Ann brings up a great companion to the parable: Galatians 3:28. We are all one in Christ. And it is because of these premises that I left the LCMS in college. How can a church body refuse to raise up half of its population because of the man-made construct of patriarchal bureaucracy? And on the flipside, it is why I stand proudly as a supporter of the ELCA’s 2009 CWA decisions. We are all one in Christ regardless of age, gender, nationality, socioeconomic status or sexual identity or orientation.

Too often people forget that humanity does not decide who sheep and goats are, but those hammering the parable like a mallet tend to think they get to make that decision.

Yes, I like that parable, and I am going to go one step further and point out that shepherds find worth in both the sheep and the goats. A sheep provides wool that clothes him, it can provide meat that feeds him. But a goat has an equal worth as well. Its milk will nourish the shepherd and family and its meal will feed them as well. And while the parable was meant to point out that how we treat each other reflects how we treat God, I think we need to remember that a good shepherd would not kill or cast out his goats. He has other uses for them yet still appreciates their worth.

Declaring one’s self a better or more worthy Christian is what makes me hate organized religion. Creating a Frozen Chosen that claims moral superiority, or worse yet Biblical Authority (see previous rant) over others is nothing more than something humanity created to make one group feel better and superior to others. It’s a weapon to oppress, intimidate and wound. This is how we end up with the blonde-haired, blue eyed Christ, which in my opinion, represents centuries of creating Jesus to be something we want him to be(ie, like Us)  instead of what he truly was (the fear that he was like Them.)

Let’s go back to Galatians. There is neither slave nor free. There is neither Greek nor Jew. There is no male nor female. We are all one in Christ. We are taught early in our Sunday School years that humanity was made in God’s likeness. So if you take that concept to heart, then God is not only our Father, he is our Mother. God is straight and God is gay. God is male, and God is female. God is black, God is white, and God is every color in between. That sense of belonging is what brings me closer to God. Strip away the high church of Old School Lutheranism. Get rid of the patriarchal hierarchy of the Roman Catholic Church. Toss out the snake handling and tongue speaking of the Deep South and we are all on the same path: searching for Christ, trying to see our selves in Him and reaching for his Grace that comes without the caveats and speed bumps that humanity has put it the way of those goals.



Sharing the Love

A couple of bloggers have pointed out that the ELCA leadership has had its share of bellyaching and complaining about the 2009 CWA statement’s on sexuality and the rostering of partnered GLBT clergy. I’m guilty of this. It’s really easy to vent one’s spleen when things don’t go your way and it is far to easy to say nothing when you agree.

So Justin over at DarthJedi and Brant over at Both a Saint and a Cynic want to change things. For those of us who have fully supported these bold decisions, we have decided to share the love.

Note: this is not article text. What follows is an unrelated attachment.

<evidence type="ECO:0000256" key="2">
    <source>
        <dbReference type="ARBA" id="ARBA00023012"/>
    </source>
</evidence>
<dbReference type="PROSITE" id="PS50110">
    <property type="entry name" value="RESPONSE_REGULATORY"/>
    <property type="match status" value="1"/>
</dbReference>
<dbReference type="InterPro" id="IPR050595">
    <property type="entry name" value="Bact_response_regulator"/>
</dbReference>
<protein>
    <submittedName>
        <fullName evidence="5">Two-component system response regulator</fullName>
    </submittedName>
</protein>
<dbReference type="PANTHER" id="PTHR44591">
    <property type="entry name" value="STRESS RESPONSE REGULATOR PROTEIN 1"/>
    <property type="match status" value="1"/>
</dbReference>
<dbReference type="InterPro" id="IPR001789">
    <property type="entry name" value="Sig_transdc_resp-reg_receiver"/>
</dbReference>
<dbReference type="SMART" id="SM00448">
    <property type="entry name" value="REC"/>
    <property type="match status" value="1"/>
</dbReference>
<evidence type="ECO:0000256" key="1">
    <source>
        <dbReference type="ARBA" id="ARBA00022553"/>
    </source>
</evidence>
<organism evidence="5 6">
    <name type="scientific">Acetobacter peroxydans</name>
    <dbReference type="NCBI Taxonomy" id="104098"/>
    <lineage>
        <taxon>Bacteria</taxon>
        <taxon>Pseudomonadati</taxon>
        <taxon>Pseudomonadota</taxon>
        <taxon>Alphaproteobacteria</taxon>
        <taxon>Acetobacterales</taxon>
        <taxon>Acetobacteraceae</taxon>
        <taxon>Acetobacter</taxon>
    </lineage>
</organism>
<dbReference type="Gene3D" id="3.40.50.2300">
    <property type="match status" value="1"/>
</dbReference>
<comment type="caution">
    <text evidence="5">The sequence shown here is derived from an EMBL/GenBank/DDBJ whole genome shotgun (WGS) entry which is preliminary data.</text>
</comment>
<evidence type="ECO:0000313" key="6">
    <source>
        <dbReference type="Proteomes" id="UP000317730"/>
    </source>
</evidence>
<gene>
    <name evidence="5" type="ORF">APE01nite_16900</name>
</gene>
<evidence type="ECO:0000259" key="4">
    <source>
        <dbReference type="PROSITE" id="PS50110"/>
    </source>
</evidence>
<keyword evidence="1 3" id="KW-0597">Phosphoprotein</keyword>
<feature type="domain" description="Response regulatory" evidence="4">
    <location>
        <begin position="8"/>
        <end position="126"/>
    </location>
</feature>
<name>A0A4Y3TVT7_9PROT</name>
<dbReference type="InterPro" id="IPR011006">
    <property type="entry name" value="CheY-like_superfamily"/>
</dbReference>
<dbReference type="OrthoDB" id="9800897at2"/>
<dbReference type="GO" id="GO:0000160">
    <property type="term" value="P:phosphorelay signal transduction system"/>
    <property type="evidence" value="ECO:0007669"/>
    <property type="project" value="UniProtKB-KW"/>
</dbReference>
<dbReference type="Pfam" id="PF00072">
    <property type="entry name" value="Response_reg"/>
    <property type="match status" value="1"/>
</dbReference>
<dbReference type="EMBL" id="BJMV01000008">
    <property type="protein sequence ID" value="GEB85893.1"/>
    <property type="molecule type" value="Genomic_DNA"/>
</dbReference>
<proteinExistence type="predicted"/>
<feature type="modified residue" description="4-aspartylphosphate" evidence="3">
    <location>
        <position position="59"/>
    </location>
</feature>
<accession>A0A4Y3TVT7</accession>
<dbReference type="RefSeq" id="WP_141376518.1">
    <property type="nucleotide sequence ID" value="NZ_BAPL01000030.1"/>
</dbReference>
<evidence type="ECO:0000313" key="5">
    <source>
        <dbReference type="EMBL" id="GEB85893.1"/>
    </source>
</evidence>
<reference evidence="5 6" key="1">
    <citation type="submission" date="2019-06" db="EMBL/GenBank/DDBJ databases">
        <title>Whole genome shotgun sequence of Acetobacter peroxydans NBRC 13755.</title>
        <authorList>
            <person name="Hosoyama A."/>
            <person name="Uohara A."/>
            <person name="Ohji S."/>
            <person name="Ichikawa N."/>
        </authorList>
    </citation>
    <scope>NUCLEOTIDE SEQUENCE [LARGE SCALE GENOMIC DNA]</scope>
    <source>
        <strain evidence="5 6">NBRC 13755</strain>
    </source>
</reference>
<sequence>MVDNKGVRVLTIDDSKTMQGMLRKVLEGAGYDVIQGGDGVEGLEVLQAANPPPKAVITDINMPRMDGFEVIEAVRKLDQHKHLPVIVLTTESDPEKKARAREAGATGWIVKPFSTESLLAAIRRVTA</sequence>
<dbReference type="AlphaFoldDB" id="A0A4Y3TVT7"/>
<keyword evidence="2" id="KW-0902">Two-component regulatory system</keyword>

And for $0.44 you can do the same thing. Let’s face it, there has been a good quantity of gnashing teeth and rending of garments over these decisions to last a lifetime. But how have we expressed our happiness in these measures? So Justin and Brant have proposed a letter writing/blogging campaign.

Let’s get back to that $0.44 stamp. It doesn’t take much to zip a letter to the ELCA leadership and give share our opinions as well. Because, seriously, how many Your Going to Hell letters or outright death threats (yes, there have been a few) do they need?  Isn’t it time to temper those nastigrams with a little gratitude?

Pr. Brant suggested three targets for a letter writing campaign: you synod bishop, ELCA Vice President Carlos Peña (FYI, Brant if your screen has an Omega, that’s where you find the symbols for the squiggly) as well as Presiding Bishop Mark Hanson. But he didn’t just suggest sending them a letter. Go on the record and post your copies of your letter on your blog.

I’ll admit, I didn’t send my Synod Bishop a letter. But then again, I’m working with him and the Assistant to the Bishop on a pretty regular basis as we get our SAWC up and running. He knows where I stand on this.

So let me share my thanks to the ELCA Leadership. First is my letter to PB Hanson.

Bishop Mark Hanson
Office of the Presiding Bishop
Evangelical Lutheran Church in America
8765 West Higgins Road
Chicago, Illinois  60631

Dear Presiding Bishop Hanson,
I am writing to thank you for your hard work and dedication during this difficult time in our Church’s history. There is no doubt that the 2009 Churchwide Assembly’s decisions regarding human sexuality and the rostering of same-sex partnered clergy has been challenging and far-reaching.

Though I am a member of a congregation that has been split in two by this decision, this step forward to guarantee that all are welcomed at God’s table has definitely affirmed that I am where I need to be.

Needless to say, it is also an exciting time as a significant number of us refuse to let this destroy the ELCA’s presence in [Edge of the Prairie Town.]  We have already started the process of reorganizing as a Synodically Authorized Worship Center as the first site in once again  becoming an independent ELCA congregation. I cannot thank Bishop Jim Arends and his assistant Pastor Libby Howe enough as they have been such an invaluable source of not only pastoral care but also assistance as we move forward and rebulid.